Many have written about this event with varyingdegrees of understanding. Those who have actually been working in counter-jihad, anti-Sharia, religious freedom arenas, of course, defended Senator Cruz. One of the best was Katie Gorka, who pointed out that to Cruz “even in as worthy a cause as defending Christians from extinction in the Middle East, we cannot compromise our fundamental commitment as Americans to the right of all people to live free from persecution and free from subjugation by totalitarian, supremacist ideologies, such as that espoused by Hezbollah.”
But Eric Metaxas, who offered the next day’s luncheon keynote address, did not just understand who the players were. He spoke about the critical spiritual implications of refusing to stand in solidarity with others who are persecuted. The best-selling author’s talk, “Unity with the Persecuted,” may not have been exactly what the audience was expecting, but it was what many needed to hear.
Before he began, Metaxas offered a prayer for both the persecuted Christians and other oppressed minorities of the Middle East and for The Rev. Dr. Canon Andrew White, the famous “Vicar of Baghdad.” White, who has lived in the community of St. George’s Anglican Church with Baghdad’s persecuted Christians, Jews, and Muslims, was to have been a speaker at the summit but had to withdraw because of illness. Even in his prayer, Metaxas was reminding the audience that not only should they be in unity with the persecuted, but that that persecuted should be in unity with each other – as they are in this beleaguered Baghdad community.
Metaxas then skillfully wove together the story of Dietrich Bonhoeffer and his stand against Nazis and in defense of Jews with the stand that the Church today must take against evil. He quoted Bonhoeffer, saying “silence in the face of evil is evil.” He explained that he had learned in his research for Bonhoeffer that many people that “claimed to be Christians” were silent because they were more “nationalistic” than they were Christian.
The author never mentioned the incident of the night before, but the truth was there for those who have ears to hear. Metaxas said gently but firmly that it was never appropriate to “conflate nationalism with Christian faith.” He made three points that show why Christian identity cannot be one with nationalism:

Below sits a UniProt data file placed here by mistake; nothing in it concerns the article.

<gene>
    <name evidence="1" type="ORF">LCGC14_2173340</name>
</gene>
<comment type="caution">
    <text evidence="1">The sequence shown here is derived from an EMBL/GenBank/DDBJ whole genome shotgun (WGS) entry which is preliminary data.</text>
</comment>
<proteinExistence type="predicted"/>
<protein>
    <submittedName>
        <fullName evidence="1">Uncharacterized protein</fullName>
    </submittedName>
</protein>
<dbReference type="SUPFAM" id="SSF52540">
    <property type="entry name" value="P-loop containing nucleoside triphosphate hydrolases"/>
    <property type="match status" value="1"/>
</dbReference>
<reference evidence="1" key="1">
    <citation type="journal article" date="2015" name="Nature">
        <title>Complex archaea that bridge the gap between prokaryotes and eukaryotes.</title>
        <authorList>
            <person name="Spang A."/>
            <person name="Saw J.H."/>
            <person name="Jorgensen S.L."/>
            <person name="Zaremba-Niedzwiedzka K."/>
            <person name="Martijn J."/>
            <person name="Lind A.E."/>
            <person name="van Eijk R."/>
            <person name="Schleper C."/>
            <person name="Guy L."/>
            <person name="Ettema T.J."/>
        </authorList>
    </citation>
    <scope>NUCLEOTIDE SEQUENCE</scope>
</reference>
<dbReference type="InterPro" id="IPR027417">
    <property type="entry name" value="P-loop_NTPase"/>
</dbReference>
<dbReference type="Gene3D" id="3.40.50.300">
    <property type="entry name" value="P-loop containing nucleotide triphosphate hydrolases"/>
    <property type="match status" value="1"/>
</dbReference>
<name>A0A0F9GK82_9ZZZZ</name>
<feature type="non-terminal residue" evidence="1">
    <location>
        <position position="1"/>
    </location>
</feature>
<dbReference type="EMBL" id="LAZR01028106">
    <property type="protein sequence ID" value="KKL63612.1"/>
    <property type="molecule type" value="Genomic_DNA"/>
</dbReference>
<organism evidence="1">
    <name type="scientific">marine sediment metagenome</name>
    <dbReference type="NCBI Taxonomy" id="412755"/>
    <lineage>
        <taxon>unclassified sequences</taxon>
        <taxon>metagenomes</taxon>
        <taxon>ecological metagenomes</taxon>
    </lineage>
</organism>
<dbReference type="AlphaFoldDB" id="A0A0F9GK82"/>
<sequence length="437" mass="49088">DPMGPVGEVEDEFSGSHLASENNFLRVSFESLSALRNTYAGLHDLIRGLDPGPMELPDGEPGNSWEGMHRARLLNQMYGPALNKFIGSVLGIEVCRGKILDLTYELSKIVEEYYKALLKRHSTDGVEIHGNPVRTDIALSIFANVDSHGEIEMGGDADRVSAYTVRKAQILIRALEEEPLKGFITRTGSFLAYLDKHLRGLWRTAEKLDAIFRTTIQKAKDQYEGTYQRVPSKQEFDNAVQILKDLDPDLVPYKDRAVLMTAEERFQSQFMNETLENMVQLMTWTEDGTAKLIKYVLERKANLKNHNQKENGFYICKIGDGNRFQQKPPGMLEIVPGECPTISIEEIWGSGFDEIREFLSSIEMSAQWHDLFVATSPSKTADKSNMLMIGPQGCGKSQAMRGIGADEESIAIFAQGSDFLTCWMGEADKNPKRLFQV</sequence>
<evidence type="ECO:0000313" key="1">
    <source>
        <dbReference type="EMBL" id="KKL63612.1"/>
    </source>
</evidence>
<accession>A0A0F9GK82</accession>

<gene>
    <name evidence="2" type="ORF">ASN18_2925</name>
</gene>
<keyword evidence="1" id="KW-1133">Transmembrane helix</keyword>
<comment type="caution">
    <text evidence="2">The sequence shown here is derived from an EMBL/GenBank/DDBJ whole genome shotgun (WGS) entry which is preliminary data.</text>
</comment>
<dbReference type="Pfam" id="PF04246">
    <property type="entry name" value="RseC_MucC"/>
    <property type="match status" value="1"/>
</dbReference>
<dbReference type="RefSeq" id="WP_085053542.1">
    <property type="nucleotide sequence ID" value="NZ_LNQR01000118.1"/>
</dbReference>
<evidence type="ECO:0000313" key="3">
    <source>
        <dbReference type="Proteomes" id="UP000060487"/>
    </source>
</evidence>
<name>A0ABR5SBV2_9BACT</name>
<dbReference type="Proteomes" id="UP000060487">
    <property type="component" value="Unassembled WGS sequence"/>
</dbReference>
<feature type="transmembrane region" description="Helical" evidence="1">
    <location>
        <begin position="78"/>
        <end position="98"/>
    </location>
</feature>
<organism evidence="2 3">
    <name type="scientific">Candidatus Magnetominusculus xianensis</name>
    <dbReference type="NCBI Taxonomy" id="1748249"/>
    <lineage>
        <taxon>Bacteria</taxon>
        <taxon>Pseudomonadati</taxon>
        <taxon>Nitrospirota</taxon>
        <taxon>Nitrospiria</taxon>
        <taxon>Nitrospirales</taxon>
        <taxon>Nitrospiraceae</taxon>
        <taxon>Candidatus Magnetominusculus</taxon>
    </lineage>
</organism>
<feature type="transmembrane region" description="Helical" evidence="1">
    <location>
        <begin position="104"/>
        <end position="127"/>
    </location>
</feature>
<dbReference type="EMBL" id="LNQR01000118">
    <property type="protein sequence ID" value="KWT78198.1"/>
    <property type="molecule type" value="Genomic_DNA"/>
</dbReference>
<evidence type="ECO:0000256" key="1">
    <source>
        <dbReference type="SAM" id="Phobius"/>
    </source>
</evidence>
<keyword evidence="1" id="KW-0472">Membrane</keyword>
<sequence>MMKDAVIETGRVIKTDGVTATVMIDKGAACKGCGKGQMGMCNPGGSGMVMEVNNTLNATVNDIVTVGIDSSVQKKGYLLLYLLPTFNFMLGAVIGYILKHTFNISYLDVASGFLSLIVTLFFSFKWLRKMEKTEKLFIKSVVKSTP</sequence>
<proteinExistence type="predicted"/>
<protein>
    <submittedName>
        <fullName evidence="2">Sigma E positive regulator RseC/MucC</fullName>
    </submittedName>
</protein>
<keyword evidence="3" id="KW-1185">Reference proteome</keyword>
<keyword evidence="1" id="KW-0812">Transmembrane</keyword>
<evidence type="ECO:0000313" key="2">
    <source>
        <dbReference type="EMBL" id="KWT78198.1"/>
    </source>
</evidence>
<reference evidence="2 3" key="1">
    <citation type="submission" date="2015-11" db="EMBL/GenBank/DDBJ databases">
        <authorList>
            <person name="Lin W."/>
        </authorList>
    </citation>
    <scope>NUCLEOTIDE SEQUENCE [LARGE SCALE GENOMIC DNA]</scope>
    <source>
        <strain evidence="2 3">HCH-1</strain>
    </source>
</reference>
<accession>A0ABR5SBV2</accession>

- The role of the Church is to be the conscience of the State. If it is one with the State – appeasing or compromising – it is abdicating being the Church.
- Satan is the one who divides the Church. After lightheartedly asking the audience, “you do believe in Satan, right?” Metaxas said, “We only see the true Church of Jesus Christ where there is unity.” He declared that the greatest enemy of Satan is unity in the Church.
- The Christian’s first allegiance is to Jesus of Nazareth (“Jesus the Jew,” he added), not to his or her nation.
Metaxas challenged especially American Christians to guard their remaining freedom and never take it for granted – both for their own sakes as well as for the sake of the impact that they could make for persecuted people around the world. He concluded with these words to the IDC crowd: “Speak up for your Christian faith. Speak up for your brothers and sisters. Repent of this silence. Rejoice to be in the Lamb’s Book of Life.” His talk was indeed about unity with the persecuted. But it was not about unity as a result of national identity or political solidarity – themes with which some, especially the shouters, in the IDC seemed more comfortable. It was about unity because the Church, one body around the world, is called to speak with one voice against evil, just as Senator Cruz had said the night before.
Faith J. H. McDonnell directs the Institute on Religion and Democracy’s Religious Liberty Program and Church Alliance for a New Sudan and is the author of Girl Soldier: A Story of Hope for Northern Uganda’s Children (Chosen Books, 2007).